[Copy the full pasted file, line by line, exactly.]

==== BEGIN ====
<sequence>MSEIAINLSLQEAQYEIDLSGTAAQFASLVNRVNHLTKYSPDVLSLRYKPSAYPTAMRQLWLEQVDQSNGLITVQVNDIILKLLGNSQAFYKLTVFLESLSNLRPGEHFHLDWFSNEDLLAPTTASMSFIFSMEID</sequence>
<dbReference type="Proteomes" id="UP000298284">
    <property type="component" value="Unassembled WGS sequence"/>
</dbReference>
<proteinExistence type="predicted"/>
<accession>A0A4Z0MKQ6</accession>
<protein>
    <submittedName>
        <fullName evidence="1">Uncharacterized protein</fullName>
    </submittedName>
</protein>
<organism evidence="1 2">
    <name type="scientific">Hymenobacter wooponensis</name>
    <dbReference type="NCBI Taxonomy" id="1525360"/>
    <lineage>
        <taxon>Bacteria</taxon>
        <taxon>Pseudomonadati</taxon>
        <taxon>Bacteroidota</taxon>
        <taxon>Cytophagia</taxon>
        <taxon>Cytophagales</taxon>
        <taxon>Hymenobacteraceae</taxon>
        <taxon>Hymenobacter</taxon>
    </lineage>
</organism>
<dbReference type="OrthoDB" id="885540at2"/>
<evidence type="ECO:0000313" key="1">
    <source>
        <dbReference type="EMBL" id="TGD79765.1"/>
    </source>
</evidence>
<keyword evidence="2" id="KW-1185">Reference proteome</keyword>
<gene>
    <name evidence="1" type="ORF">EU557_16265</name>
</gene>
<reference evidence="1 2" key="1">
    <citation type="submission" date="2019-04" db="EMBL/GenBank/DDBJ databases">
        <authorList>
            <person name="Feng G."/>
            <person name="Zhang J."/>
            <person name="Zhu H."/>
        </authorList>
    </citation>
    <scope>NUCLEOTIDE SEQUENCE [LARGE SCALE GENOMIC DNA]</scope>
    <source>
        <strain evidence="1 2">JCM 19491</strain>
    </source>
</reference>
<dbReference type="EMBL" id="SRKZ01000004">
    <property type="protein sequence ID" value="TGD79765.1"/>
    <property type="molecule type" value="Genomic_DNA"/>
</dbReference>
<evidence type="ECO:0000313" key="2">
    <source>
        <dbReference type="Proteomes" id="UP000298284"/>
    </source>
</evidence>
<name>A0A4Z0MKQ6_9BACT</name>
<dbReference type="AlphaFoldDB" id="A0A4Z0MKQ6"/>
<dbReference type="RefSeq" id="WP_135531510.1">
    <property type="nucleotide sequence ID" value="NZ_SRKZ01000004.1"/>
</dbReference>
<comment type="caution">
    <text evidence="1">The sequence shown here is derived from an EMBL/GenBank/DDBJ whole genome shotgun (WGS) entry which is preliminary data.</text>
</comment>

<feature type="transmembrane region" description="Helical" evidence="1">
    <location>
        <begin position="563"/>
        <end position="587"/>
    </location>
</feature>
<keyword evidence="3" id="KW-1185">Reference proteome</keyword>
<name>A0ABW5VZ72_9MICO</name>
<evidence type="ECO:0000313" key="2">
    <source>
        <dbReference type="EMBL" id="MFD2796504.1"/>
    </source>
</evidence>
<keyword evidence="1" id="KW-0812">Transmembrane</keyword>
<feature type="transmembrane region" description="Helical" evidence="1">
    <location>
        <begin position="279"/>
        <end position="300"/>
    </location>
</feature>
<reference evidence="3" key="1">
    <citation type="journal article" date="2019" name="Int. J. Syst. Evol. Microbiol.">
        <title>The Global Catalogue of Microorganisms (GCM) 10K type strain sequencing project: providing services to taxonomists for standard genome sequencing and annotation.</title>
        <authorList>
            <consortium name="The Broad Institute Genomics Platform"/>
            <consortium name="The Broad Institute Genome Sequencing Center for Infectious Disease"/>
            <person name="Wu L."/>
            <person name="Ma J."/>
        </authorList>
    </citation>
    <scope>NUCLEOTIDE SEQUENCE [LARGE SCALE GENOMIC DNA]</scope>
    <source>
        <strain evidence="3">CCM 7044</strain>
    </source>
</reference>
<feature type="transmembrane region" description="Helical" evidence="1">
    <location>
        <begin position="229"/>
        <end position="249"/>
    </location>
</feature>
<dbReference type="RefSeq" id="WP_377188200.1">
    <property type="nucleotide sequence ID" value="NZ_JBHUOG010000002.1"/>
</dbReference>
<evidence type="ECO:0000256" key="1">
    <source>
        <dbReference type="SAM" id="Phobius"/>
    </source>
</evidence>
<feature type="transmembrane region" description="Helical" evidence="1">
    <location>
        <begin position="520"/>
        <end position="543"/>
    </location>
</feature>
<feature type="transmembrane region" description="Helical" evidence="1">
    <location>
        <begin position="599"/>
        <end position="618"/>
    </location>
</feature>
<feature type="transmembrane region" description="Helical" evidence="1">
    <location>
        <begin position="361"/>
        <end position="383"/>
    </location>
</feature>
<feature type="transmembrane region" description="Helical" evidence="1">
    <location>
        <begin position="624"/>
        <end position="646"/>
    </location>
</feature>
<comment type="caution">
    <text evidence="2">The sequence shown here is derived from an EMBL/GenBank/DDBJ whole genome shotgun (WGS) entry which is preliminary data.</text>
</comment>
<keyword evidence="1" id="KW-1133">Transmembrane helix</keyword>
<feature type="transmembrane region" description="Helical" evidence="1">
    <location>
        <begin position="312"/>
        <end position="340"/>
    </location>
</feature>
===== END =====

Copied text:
<sequence>MSEIAINLSLQEAQYEIDLSGTAAQFASLVNRVNHLTKYSPDVLSLRYKPSAYPTAMRQLWLEQVDQSNGLITVQVNDIILKLLGNSQAFYKLTVFLESLSNLRPGEHFHLDWFSNEDLLAPTTASMSFIFSMEID</sequence>
<dbReference type="Proteomes" id="UP000298284">
    <property type="component" value="Unassembled WGS sequence"/>
</dbReference>
<proteinExistence type="predicted"/>
<accession>A0A4Z0MKQ6</accession>
<protein>
    <submittedName>
        <fullName evidence="1">Uncharacterized protein</fullName>
    </submittedName>
</protein>
<organism evidence="1 2">
    <name type="scientific">Hymenobacter wooponensis</name>
    <dbReference type="NCBI Taxonomy" id="1525360"/>
    <lineage>
        <taxon>Bacteria</taxon>
        <taxon>Pseudomonadati</taxon>
        <taxon>Bacteroidota</taxon>
        <taxon>Cytophagia</taxon>
        <taxon>Cytophagales</taxon>
        <taxon>Hymenobacteraceae</taxon>
        <taxon>Hymenobacter</taxon>
    </lineage>
</organism>
<dbReference type="OrthoDB" id="885540at2"/>
<evidence type="ECO:0000313" key="1">
    <source>
        <dbReference type="EMBL" id="TGD79765.1"/>
    </source>
</evidence>
<keyword evidence="2" id="KW-1185">Reference proteome</keyword>
<gene>
    <name evidence="1" type="ORF">EU557_16265</name>
</gene>
<reference evidence="1 2" key="1">
    <citation type="submission" date="2019-04" db="EMBL/GenBank/DDBJ databases">
        <authorList>
            <person name="Feng G."/>
            <person name="Zhang J."/>
            <person name="Zhu H."/>
        </authorList>
    </citation>
    <scope>NUCLEOTIDE SEQUENCE [LARGE SCALE GENOMIC DNA]</scope>
    <source>
        <strain evidence="1 2">JCM 19491</strain>
    </source>
</reference>
<dbReference type="EMBL" id="SRKZ01000004">
    <property type="protein sequence ID" value="TGD79765.1"/>
    <property type="molecule type" value="Genomic_DNA"/>
</dbReference>
<evidence type="ECO:0000313" key="2">
    <source>
        <dbReference type="Proteomes" id="UP000298284"/>
    </source>
</evidence>
<name>A0A4Z0MKQ6_9BACT</name>
<dbReference type="AlphaFoldDB" id="A0A4Z0MKQ6"/>
<dbReference type="RefSeq" id="WP_135531510.1">
    <property type="nucleotide sequence ID" value="NZ_SRKZ01000004.1"/>
</dbReference>
<comment type="caution">
    <text evidence="1">The sequence shown here is derived from an EMBL/GenBank/DDBJ whole genome shotgun (WGS) entry which is preliminary data.</text>
</comment>

<feature type="transmembrane region" description="Helical" evidence="1">
    <location>
        <begin position="563"/>
        <end position="587"/>
    </location>
</feature>
<keyword evidence="3" id="KW-1185">Reference proteome</keyword>
<name>A0ABW5VZ72_9MICO</name>
<evidence type="ECO:0000313" key="2">
    <source>
        <dbReference type="EMBL" id="MFD2796504.1"/>
    </source>
</evidence>
<keyword evidence="1" id="KW-0812">Transmembrane</keyword>
<feature type="transmembrane region" description="Helical" evidence="1">
    <location>
        <begin position="279"/>
        <end position="300"/>
    </location>
</feature>
<reference evidence="3" key="1">
    <citation type="journal article" date="2019" name="Int. J. Syst. Evol. Microbiol.">
        <title>The Global Catalogue of Microorganisms (GCM) 10K type strain sequencing project: providing services to taxonomists for standard genome sequencing and annotation.</title>
        <authorList>
            <consortium name="The Broad Institute Genomics Platform"/>
            <consortium name="The Broad Institute Genome Sequencing Center for Infectious Disease"/>
            <person name="Wu L."/>
            <person name="Ma J."/>
        </authorList>
    </citation>
    <scope>NUCLEOTIDE SEQUENCE [LARGE SCALE GENOMIC DNA]</scope>
    <source>
        <strain evidence="3">CCM 7044</strain>
    </source>
</reference>
<feature type="transmembrane region" description="Helical" evidence="1">
    <location>
        <begin position="229"/>
        <end position="249"/>
    </location>
</feature>
<dbReference type="RefSeq" id="WP_377188200.1">
    <property type="nucleotide sequence ID" value="NZ_JBHUOG010000002.1"/>
</dbReference>
<evidence type="ECO:0000256" key="1">
    <source>
        <dbReference type="SAM" id="Phobius"/>
    </source>
</evidence>
<feature type="transmembrane region" description="Helical" evidence="1">
    <location>
        <begin position="520"/>
        <end position="543"/>
    </location>
</feature>
<feature type="transmembrane region" description="Helical" evidence="1">
    <location>
        <begin position="599"/>
        <end position="618"/>
    </location>
</feature>
<feature type="transmembrane region" description="Helical" evidence="1">
    <location>
        <begin position="361"/>
        <end position="383"/>
    </location>
</feature>
<feature type="transmembrane region" description="Helical" evidence="1">
    <location>
        <begin position="624"/>
        <end position="646"/>
    </location>
</feature>
<comment type="caution">
    <text evidence="2">The sequence shown here is derived from an EMBL/GenBank/DDBJ whole genome shotgun (WGS) entry which is preliminary data.</text>
</comment>
<keyword evidence="1" id="KW-1133">Transmembrane helix</keyword>
<feature type="transmembrane region" description="Helical" evidence="1">
    <location>
        <begin position="312"/>
        <end position="340"/>
    </location>
</feature>